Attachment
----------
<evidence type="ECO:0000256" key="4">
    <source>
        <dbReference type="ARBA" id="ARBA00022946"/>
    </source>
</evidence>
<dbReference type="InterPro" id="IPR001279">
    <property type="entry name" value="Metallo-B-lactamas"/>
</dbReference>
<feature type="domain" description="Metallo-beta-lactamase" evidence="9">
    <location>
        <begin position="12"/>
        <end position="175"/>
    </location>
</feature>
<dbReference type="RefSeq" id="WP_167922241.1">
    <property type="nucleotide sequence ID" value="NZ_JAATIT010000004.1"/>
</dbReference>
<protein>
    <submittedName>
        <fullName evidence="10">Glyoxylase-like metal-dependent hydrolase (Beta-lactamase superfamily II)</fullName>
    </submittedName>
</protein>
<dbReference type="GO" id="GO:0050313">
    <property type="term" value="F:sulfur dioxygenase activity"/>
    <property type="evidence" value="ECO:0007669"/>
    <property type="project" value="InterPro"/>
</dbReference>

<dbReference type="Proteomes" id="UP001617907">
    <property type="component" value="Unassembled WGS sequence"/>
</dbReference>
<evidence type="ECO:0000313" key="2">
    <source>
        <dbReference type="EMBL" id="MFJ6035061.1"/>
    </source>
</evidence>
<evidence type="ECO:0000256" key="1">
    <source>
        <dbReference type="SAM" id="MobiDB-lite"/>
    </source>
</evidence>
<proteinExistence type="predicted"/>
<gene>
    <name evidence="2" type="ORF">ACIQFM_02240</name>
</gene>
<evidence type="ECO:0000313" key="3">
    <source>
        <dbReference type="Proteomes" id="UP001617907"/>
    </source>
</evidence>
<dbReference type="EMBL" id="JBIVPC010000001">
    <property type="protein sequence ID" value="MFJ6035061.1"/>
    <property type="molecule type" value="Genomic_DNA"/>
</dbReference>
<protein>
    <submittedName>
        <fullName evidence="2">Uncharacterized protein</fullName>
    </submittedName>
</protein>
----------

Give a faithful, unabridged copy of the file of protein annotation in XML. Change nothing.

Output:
<evidence type="ECO:0000256" key="4">
    <source>
        <dbReference type="ARBA" id="ARBA00022946"/>
    </source>
</evidence>
<dbReference type="InterPro" id="IPR001279">
    <property type="entry name" value="Metallo-B-lactamas"/>
</dbReference>
<feature type="domain" description="Metallo-beta-lactamase" evidence="9">
    <location>
        <begin position="12"/>
        <end position="175"/>
    </location>
</feature>
<dbReference type="RefSeq" id="WP_167922241.1">
    <property type="nucleotide sequence ID" value="NZ_JAATIT010000004.1"/>
</dbReference>
<protein>
    <submittedName>
        <fullName evidence="10">Glyoxylase-like metal-dependent hydrolase (Beta-lactamase superfamily II)</fullName>
    </submittedName>
</protein>
<dbReference type="GO" id="GO:0050313">
    <property type="term" value="F:sulfur dioxygenase activity"/>
    <property type="evidence" value="ECO:0007669"/>
    <property type="project" value="InterPro"/>
</dbReference>

<dbReference type="Proteomes" id="UP001617907">
    <property type="component" value="Unassembled WGS sequence"/>
</dbReference>
<evidence type="ECO:0000313" key="2">
    <source>
        <dbReference type="EMBL" id="MFJ6035061.1"/>
    </source>
</evidence>
<evidence type="ECO:0000256" key="1">
    <source>
        <dbReference type="SAM" id="MobiDB-lite"/>
    </source>
</evidence>
<proteinExistence type="predicted"/>
<gene>
    <name evidence="2" type="ORF">ACIQFM_02240</name>
</gene>
<evidence type="ECO:0000313" key="3">
    <source>
        <dbReference type="Proteomes" id="UP001617907"/>
    </source>
</evidence>
<dbReference type="EMBL" id="JBIVPC010000001">
    <property type="protein sequence ID" value="MFJ6035061.1"/>
    <property type="molecule type" value="Genomic_DNA"/>
</dbReference>
<protein>
    <submittedName>
        <fullName evidence="2">Uncharacterized protein</fullName>
    </submittedName>
</protein>